“Working with the NRS was pure coincidence. A group of us from PUM started work on an ambitious program at the request of the Mekele Hotel Association, Mekele University and the Mekele Bureau of Tourism. By coincidence, one of our project managers discovered the Nicolas Robinson School and from that point on our collaboration with the NRS pilot project accelerated.  Our experience has shown us that you have to teach from the bottom up, i.e., train the kitchen staff first and they will educate middle management. The NRS gives us this opportunity. The children we have in our courses make us shift gears because we are from different worlds. They have never been to a hotel, restaurant or professional kitchen so we cannot expect them to know how to prepare food or even how to use cutlery.  Still they are very eager to learn and therefore we are very committed to teach them. The children we work with are children of disabled veterans (members of the Tigray Disabled Veterans Association). They are individuals with many different backgrounds, abilities, problems and issues. They deserve special attention since some of them are very talented. Most of them display the typical natural Ethiopian hospitality which makes them particularly suited for the booming hotel industry in Mekele.  

Why do I volunteer? I became a volunteer quite accidently. Because I work at a Hotel school where most people work for PUM, I was asked to help a restaurant in the Ukraine for my first mission.  After that came missions in Georgia, Tanzania, Ghana and now Ethiopia. I like the way PUM works; instead of money or goods they send knowledge. Money and goods can hopefully be generated in the countries after we have visited them. Knowledge is durable. If used correctly it can create more possibilities and can drip through to all concerned parties. At a minimum value is enhanced by creating awareness. The volunteers we work with are all professionals in the field. They are experienced in several disciplines across the hospitality sector. They could easily sell out their knowledge in Western Europe by giving courses or starting consulting agencies and make good money. The motivation for volunteering differs from person to person. I myself see it as putting money in the bank where it is safe and will grow. Volunteering is depositing memories and experiences in your memory bank. You can make withdrawals any time you want but the memories won’t diminish. Sharing is easy and will make you richer as your memory deposits grow. And like any money safely stored, your memory deposits are always available for a rainy day. Earning memories is equally as easy; you just have to add up the things that you have experienced in life and during your career and make them available to the rest of the world. If you do so, you will have something to talk about at home and to share with the world. Hopefully, it will help, even if just a little.”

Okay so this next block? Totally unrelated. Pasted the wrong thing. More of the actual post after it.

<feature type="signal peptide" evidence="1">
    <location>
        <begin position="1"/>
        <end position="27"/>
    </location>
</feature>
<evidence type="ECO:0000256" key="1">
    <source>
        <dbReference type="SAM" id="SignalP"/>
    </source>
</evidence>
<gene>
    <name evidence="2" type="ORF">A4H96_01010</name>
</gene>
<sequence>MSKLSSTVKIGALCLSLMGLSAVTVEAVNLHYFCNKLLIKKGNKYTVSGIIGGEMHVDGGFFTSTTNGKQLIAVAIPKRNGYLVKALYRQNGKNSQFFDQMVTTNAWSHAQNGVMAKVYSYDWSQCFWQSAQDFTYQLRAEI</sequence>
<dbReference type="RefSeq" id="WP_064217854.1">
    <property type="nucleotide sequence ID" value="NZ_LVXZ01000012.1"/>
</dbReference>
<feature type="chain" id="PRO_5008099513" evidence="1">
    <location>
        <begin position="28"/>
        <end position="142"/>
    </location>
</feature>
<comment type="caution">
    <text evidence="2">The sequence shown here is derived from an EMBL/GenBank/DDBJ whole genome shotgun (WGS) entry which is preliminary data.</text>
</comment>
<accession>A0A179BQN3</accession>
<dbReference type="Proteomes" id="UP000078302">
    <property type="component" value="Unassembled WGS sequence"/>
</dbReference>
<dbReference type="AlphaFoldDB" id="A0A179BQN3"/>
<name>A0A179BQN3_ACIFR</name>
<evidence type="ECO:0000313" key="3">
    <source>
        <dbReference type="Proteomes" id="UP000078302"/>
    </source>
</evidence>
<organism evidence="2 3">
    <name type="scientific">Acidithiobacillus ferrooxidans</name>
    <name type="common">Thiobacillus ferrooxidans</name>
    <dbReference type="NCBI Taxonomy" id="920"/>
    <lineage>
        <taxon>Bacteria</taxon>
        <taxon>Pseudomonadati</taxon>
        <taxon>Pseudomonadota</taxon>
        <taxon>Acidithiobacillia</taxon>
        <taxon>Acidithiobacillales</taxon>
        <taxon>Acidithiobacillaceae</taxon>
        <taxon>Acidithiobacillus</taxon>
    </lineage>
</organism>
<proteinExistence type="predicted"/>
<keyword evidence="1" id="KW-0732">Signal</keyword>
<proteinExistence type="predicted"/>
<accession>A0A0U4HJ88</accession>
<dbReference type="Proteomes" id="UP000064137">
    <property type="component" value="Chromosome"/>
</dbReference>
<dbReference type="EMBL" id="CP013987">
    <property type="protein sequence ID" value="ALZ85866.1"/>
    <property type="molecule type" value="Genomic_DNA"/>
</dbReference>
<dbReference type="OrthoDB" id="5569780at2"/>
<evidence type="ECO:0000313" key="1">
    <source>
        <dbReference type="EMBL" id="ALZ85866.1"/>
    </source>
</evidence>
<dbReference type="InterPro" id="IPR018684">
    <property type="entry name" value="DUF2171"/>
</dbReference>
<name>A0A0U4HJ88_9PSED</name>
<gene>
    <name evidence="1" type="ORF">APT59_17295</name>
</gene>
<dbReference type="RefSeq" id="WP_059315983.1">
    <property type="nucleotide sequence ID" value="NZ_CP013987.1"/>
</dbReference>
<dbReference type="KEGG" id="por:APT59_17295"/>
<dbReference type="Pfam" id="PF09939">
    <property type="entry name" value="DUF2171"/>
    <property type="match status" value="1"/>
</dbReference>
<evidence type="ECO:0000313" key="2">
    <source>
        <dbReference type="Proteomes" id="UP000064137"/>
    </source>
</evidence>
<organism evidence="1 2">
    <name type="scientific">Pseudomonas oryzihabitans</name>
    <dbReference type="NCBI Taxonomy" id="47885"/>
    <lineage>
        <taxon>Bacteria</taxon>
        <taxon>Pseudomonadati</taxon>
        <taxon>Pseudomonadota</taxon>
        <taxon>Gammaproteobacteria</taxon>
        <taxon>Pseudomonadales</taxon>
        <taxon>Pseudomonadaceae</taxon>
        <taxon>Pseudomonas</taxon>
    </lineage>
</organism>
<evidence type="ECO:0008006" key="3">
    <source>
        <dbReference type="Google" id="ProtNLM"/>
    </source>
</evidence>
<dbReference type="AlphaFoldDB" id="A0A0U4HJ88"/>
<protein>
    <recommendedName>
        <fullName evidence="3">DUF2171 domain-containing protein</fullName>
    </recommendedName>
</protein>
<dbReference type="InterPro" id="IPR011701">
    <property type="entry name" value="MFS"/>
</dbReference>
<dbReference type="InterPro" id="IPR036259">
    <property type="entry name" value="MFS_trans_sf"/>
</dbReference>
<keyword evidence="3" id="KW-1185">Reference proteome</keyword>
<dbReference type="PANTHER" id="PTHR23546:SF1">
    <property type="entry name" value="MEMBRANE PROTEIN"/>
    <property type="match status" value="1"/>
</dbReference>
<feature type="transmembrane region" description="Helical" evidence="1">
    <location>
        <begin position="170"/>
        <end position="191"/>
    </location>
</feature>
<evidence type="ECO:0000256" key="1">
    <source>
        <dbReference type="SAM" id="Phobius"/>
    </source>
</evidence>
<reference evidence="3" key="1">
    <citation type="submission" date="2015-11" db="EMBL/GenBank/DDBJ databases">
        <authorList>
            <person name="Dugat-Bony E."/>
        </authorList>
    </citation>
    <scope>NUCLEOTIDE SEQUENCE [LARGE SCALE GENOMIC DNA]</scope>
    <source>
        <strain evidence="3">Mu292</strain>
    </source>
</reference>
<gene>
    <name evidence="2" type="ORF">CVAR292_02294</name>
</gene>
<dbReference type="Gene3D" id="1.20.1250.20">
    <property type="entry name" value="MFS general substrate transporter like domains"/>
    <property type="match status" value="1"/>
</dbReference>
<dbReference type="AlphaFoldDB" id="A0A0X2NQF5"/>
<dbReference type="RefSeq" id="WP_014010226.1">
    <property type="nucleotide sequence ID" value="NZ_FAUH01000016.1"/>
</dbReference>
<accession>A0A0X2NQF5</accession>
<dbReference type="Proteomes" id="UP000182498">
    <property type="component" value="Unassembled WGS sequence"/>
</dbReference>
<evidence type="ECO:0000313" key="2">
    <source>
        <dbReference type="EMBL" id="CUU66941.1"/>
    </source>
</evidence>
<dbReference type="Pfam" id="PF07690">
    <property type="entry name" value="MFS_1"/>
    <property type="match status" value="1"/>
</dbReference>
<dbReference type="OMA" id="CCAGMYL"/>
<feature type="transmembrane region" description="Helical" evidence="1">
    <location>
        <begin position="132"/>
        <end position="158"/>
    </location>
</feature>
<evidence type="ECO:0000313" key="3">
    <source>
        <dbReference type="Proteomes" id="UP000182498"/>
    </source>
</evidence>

Seniors wear their jerseys with pride

Seniors the world over are sooooo cool. And they like to stand out from the rest of their junior classmates. At the NRS, our seniors wear special jerseys that read: “NRS 3rd Batch 2010 E.C.” meaning that they are the third class of seniors expected to graduate in 2018 (which is 2010 in the Ethiopian calendar).

Seniors in T-shirts

Tutoring our sponsored students

One of the real privileges of visiting often is that you get to meet with your sponsored student and this helps you develop a relationship over time. With each trip I make sure I meet with most of them; this year I met with B several times a week to work on his English. He is in tenth grade and is getting ready to take his national exams which by the way are in English. He is a sweet young man and very shy. I found that he enjoys reading and pronounces very difficult words correctly. As most of our students, B comes from a very humble family where there is no T.V. and English is his third language. I was impressed with his love of reading. At the end of our session he always shook my hand and thanked me. I imagine that he doesn’t understand why I should take an interest in him. I am sure that one day he will do the same for someone else.   We sponsor his younger sister as well and their father is a veteran who works as a school security guard. It’s nice to run into him during my walks at school and see him greet me with a warm smile and a hand shake. Last year, he sent us a family photo with a beautiful message of thanks. We treasure this gift and I know he feels such gratitude for our help. It is a privilege to know that he trusts us enough to work directly with his children.